Categories: Local News

Housing complex a stroke of luck for struggling family

Barely holding back her tears, Susan Grant slowly climbed the stage Tuesday morning to receive the keys to her new home.

Grant and her son Cory are the first residents of a two-bedroom apartment complex at Big Lake Pointe, a new housing project in the community.

The petite and fragile lady received the keys from Doris Vandersteen, executive director of the St. Albert Housing Society, at its fourth annual Homestyle Breakfast.

The non-profit organization is dedicated to expanding the city’s residential capacity for those who struggle to afford what is currently available.

To that end, it set a funding target of $1.5 million to offer 12 units in Big Lake Pointe.

The apartment complex offers 118 units, 78 of which are available at 10 per cent below market price.

The individuals and families moving into the 12 units are considered the most vulnerable in the community: victims of physical abuse, single-parent families and seniors living at or below the poverty line.

So far, the society has enough money to buy 2.4 apartments. The breakfast was held to aid the funding process, and to raise awareness of the housing need in the city.

According to current rental pricing, a single person would have to earn at least $17 per hour in order to afford rent on a single bedroom suite. That has to jump to $28 per hour for a three-bedroom unit.

Grant’s annual income is below $21,000. For the townhouse where she currently lives, she pays $1,345 a month, leaving $330 for utilities, food, clothing and other essentials.

Once she moves to her new apartment in March, she will pay only $500 per month, including heat and water.

Mayor Nolan Crouse, who spoke at the breakfast, said the community depends on more than just high-income levels to survive.

Someone also needs to tend the coffee shops and businesses around town, he said.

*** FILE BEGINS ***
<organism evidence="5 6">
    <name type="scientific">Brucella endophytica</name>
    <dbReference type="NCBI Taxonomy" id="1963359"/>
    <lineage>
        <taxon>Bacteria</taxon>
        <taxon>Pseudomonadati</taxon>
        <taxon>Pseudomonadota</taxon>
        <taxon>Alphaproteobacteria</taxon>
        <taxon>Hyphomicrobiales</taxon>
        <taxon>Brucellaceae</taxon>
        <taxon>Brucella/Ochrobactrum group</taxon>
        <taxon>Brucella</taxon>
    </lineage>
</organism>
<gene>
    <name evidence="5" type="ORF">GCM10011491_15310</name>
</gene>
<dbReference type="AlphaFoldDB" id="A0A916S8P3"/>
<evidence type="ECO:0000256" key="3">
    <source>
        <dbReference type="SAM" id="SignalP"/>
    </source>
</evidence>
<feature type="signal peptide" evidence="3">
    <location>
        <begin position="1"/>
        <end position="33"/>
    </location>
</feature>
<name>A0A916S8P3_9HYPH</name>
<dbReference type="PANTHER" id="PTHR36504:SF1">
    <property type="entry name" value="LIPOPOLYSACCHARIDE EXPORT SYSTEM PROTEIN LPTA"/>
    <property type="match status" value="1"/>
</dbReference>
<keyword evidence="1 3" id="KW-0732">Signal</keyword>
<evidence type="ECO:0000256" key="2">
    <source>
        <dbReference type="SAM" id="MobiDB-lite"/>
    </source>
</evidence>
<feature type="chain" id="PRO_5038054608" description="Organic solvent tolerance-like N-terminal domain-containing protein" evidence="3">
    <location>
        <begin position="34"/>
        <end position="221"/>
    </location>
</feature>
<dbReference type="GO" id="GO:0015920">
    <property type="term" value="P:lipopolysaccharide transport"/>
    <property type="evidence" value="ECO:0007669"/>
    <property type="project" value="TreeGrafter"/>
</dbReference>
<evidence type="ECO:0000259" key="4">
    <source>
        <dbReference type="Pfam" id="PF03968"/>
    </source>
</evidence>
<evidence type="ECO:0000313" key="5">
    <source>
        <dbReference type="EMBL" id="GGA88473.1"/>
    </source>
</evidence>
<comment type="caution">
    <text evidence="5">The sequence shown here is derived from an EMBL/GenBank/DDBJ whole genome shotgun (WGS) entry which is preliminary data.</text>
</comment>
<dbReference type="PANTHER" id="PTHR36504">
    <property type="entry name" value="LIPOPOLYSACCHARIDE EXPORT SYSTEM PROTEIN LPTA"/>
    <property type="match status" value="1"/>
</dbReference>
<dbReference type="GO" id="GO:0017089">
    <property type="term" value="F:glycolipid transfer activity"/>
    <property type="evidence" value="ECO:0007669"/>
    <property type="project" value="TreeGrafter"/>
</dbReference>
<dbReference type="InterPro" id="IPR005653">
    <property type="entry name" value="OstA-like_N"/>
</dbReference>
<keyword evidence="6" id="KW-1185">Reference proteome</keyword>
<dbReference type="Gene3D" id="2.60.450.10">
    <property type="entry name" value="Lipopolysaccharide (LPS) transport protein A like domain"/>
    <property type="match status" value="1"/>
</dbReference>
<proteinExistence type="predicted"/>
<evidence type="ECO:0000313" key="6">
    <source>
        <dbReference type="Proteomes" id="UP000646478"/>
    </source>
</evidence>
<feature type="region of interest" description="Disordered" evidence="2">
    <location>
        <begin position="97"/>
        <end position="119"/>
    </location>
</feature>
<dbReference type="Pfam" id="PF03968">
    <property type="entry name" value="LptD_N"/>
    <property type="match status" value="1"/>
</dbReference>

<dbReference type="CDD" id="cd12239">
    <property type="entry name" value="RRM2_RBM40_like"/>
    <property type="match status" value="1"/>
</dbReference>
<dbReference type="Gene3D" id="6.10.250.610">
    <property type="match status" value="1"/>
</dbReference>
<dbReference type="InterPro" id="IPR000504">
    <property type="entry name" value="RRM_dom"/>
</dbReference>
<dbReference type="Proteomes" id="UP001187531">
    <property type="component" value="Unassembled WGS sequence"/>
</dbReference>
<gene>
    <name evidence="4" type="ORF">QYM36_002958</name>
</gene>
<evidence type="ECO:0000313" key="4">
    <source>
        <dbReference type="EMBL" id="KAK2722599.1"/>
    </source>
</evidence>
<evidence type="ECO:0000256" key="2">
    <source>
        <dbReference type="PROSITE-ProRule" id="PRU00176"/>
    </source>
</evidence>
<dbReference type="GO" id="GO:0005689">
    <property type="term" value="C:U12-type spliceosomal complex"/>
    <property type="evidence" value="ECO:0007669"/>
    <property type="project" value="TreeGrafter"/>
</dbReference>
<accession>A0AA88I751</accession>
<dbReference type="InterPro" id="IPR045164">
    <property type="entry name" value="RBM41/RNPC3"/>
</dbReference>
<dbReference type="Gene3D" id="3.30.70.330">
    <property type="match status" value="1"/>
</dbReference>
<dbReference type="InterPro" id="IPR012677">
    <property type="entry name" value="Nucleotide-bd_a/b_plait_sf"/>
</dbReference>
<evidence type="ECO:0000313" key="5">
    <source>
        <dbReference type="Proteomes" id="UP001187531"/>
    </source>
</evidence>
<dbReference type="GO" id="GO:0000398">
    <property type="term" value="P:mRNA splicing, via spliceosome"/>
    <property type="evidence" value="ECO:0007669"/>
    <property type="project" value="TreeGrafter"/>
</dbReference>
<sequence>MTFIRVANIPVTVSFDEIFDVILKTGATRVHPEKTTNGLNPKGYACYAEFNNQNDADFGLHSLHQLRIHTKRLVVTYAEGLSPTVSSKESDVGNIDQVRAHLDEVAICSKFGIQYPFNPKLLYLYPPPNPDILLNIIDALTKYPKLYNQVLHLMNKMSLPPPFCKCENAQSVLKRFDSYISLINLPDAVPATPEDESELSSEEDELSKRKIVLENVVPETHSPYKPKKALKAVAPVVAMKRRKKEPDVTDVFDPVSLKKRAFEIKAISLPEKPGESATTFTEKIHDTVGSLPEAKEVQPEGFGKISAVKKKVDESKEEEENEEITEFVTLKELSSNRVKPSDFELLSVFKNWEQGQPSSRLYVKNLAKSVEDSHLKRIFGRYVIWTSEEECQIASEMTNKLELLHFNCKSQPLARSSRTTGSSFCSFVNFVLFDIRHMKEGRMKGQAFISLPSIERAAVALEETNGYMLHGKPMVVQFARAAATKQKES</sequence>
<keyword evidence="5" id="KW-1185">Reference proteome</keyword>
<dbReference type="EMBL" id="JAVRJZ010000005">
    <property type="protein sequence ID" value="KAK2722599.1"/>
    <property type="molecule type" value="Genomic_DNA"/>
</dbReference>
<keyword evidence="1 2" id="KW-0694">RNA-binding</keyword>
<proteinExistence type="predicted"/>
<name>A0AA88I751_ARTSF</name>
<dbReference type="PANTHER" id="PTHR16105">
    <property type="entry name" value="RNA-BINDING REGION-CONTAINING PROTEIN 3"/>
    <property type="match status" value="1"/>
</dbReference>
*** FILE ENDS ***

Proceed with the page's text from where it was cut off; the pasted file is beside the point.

“We must, we must, we must brand ourselves as a place for all to live. And not the brand that some people have tried to portray us as a place for only the elite,” he said. “We have a beautiful community and we can be a community for all to live.”

So far, he said St. Albert has opened the doors to about 1,000 affordable homes, thanks in large part to initiatives like its basement suite program and Habitat For Humanity projects. The city will also see another 500 apartment units opening soon, he said.

Guest speaker Lynda Moffat, president of the St. Albert Chamber of Commerce, said local employees spend hours on transit to come to work in St. Albert because they can’t afford housing in the community.

She said the city has taken a big step in recent years to provide more housing options and to send out their message that there was a need.

St. Albert, like all municipalities in the Capital region, is now required to provide smaller lots and higher densities for residential developments that allow for multi-family developments, she said.

She recounted incidents of elected officials who said affordable housing for St. Albert was in Edmonton and Morinville; and one resident who said he worked hard to afford living in St. Albert and poor people should live somewhere else.

“Wow. What a statement to make about who we are as a community. A community that prides itself on saying how important it is to be inclusive,” she said.

“Those people are living right here in St. Albert. We probably don’t even recognize or acknowledge the issues they each face every day.”

After struggling with illness for a year, and going through her entire savings, Grant received a liver transplant in 2012. In the past year, she’s lost more than 80 pounds and much of her hair.

She remembers telling her children once that she didn’t want to be home for her 50th birthday.

“I was thinking Mexico would be nice,” she said, and laughs. “Instead I ended up in the hospital.”

Without income support, she said she could probably not afford the pills she now has to take each day – or any other medications for that matter.

She barely has enough money to afford new clothes after going from size 16 to size two, not to mention a winter coat or boots for her son Cory.

“It was a struggle but we are lucky,” she said.

Viola Pruss: